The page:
A Friendly Talking with the Lord

From “The Fourth Sermon,” The Sermons of Edwin Sandys. (1558).

“Prayer is a lifting up of the mind unto God, or a friendly talking with the Lord, from a high and kindled affection of the heart.  In the Word [i.e. Scripture] God speaks to us; in prayer we speak to him.  Prayer is the outpouring of a contrite heart, with a sure confidence that God will grant our requests and give ear… This prayer must only be to God.  It is only prayer to God that has promise… 

Paul divided prayer into four parts ‘requests,’ ‘supplications,’ ‘intercessions,’ ‘thanksgivings.’ 

Requests or petitions are when we pray for the increase of God’s good gifts in us, and that, out of his mercy and favor, he would give us whatever is needed for body or soul….Supplications are when we pray to be delivered from evil, as when we pray that the wrath of God, which we have deserved, may through his mercy be removed from us, as far as east is from west, that our sins may be remitted and blotted out…Thanksgivings are when we praise and thank God for the great mercies, graces, and gifts which we have received at his hands.  For we must acknowledge that ‘every good and perfect gifts comes down from above, from the Father of lights,’ James 1:7)… 

The next thing to be considered in prayer, is when, where, and how to pray.  When?  Always, ‘without ceasing,’ 1 Thess. 5:17.  Where?  In all places, especially that pace which, being sanctified to this use, is therefore called the hose of prayer.  How?  From the heart, 1 Tim 2:8, and with ‘lifting up pure and clean hands,’ that is to say, in faith and in love.  Our prayer, feathered with these two wings, flies straight into heaven.”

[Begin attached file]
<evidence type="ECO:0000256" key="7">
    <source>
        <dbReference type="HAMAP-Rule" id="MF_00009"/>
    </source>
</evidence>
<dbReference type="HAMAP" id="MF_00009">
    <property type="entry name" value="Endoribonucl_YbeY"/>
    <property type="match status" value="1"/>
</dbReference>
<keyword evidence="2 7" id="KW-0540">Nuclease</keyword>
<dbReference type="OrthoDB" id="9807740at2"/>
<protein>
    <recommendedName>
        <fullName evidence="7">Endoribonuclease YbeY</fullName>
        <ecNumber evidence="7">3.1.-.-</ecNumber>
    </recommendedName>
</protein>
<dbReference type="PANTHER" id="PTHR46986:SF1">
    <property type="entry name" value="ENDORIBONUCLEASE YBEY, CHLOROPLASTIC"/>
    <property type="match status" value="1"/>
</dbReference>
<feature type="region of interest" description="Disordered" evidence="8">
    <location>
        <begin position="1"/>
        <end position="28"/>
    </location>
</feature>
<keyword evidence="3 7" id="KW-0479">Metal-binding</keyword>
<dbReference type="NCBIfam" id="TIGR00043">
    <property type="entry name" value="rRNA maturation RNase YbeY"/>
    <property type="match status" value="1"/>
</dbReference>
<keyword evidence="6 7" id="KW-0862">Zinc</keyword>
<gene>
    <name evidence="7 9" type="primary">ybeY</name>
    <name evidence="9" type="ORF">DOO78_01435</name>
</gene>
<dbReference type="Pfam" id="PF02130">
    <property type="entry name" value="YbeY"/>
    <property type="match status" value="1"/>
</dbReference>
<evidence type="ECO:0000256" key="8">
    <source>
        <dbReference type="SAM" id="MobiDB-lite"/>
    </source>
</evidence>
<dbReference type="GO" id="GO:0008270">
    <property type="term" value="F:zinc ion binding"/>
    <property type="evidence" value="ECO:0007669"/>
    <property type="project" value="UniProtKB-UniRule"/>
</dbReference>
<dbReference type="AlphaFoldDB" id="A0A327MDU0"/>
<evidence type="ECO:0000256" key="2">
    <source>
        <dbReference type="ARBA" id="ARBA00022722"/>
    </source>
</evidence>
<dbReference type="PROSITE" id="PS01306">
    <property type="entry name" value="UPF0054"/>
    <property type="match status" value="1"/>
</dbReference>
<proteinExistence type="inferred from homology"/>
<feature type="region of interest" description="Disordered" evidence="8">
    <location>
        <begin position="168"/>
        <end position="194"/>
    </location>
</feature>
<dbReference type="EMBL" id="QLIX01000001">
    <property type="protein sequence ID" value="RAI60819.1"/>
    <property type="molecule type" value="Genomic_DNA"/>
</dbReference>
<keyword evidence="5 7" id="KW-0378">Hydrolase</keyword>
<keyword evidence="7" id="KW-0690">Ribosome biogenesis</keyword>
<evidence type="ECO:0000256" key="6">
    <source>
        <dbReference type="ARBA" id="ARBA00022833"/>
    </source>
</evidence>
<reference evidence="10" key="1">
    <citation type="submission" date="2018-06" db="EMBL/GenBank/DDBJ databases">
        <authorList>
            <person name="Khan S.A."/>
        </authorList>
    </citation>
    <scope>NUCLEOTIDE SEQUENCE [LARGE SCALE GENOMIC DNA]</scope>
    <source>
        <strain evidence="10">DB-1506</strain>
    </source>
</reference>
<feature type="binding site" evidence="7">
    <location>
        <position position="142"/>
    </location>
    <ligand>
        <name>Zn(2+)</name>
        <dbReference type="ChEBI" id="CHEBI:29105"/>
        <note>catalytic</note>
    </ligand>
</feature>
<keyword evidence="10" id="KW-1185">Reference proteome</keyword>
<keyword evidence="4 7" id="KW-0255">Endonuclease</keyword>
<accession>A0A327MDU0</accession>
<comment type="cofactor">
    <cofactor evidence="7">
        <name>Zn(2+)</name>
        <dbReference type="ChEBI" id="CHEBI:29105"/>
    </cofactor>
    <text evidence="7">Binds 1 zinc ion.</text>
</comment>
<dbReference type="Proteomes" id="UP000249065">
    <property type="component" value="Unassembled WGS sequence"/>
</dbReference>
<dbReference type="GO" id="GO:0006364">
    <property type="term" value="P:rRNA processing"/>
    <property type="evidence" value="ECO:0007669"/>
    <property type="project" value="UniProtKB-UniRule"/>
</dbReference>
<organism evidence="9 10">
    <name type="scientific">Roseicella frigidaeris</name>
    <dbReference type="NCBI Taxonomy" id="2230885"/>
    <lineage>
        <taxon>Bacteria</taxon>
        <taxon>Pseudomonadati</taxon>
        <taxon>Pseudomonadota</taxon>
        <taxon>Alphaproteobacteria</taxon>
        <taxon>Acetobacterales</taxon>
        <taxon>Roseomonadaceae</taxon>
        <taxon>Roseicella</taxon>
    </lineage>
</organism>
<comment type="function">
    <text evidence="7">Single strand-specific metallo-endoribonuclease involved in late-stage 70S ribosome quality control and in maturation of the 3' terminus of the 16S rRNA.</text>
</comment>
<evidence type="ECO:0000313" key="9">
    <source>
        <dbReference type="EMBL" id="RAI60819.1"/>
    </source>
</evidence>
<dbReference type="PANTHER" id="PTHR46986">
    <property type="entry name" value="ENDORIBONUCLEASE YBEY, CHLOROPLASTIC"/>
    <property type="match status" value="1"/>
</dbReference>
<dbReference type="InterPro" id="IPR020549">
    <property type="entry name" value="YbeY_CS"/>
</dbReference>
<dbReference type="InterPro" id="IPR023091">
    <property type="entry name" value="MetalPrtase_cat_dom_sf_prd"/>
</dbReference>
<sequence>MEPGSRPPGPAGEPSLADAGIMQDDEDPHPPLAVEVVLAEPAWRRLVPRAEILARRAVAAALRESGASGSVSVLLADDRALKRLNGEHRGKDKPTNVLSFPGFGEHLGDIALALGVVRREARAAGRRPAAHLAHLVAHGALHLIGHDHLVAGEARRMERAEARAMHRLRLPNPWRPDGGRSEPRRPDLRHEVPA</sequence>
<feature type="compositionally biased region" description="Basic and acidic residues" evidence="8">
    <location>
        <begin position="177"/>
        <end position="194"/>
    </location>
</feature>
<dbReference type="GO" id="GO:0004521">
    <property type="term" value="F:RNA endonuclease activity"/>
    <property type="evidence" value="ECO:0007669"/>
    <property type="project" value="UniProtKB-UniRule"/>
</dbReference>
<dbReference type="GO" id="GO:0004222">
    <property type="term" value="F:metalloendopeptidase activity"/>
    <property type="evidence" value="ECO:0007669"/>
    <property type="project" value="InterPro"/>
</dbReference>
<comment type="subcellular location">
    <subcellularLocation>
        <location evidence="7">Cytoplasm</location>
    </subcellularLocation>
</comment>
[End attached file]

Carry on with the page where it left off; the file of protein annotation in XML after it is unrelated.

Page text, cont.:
Edwin Sandys (1519-1588) was an English cleric and theologian. He became committed to the Reformation cause as a student at Cambridge, where he became master of Catherine Hall and vice chancellor of the university. During Queen Mary’s reign, he fled England for Strasbourg and Zurich, where he developed friendships with prominent Reformed theologians. He returned to England when Queen Elizabeth was crowned, and served as Bishop of Worcester and Archbishop of York, as well as one of the translators of the Bishops’ Bible. The text is slightly altered for modern readers.


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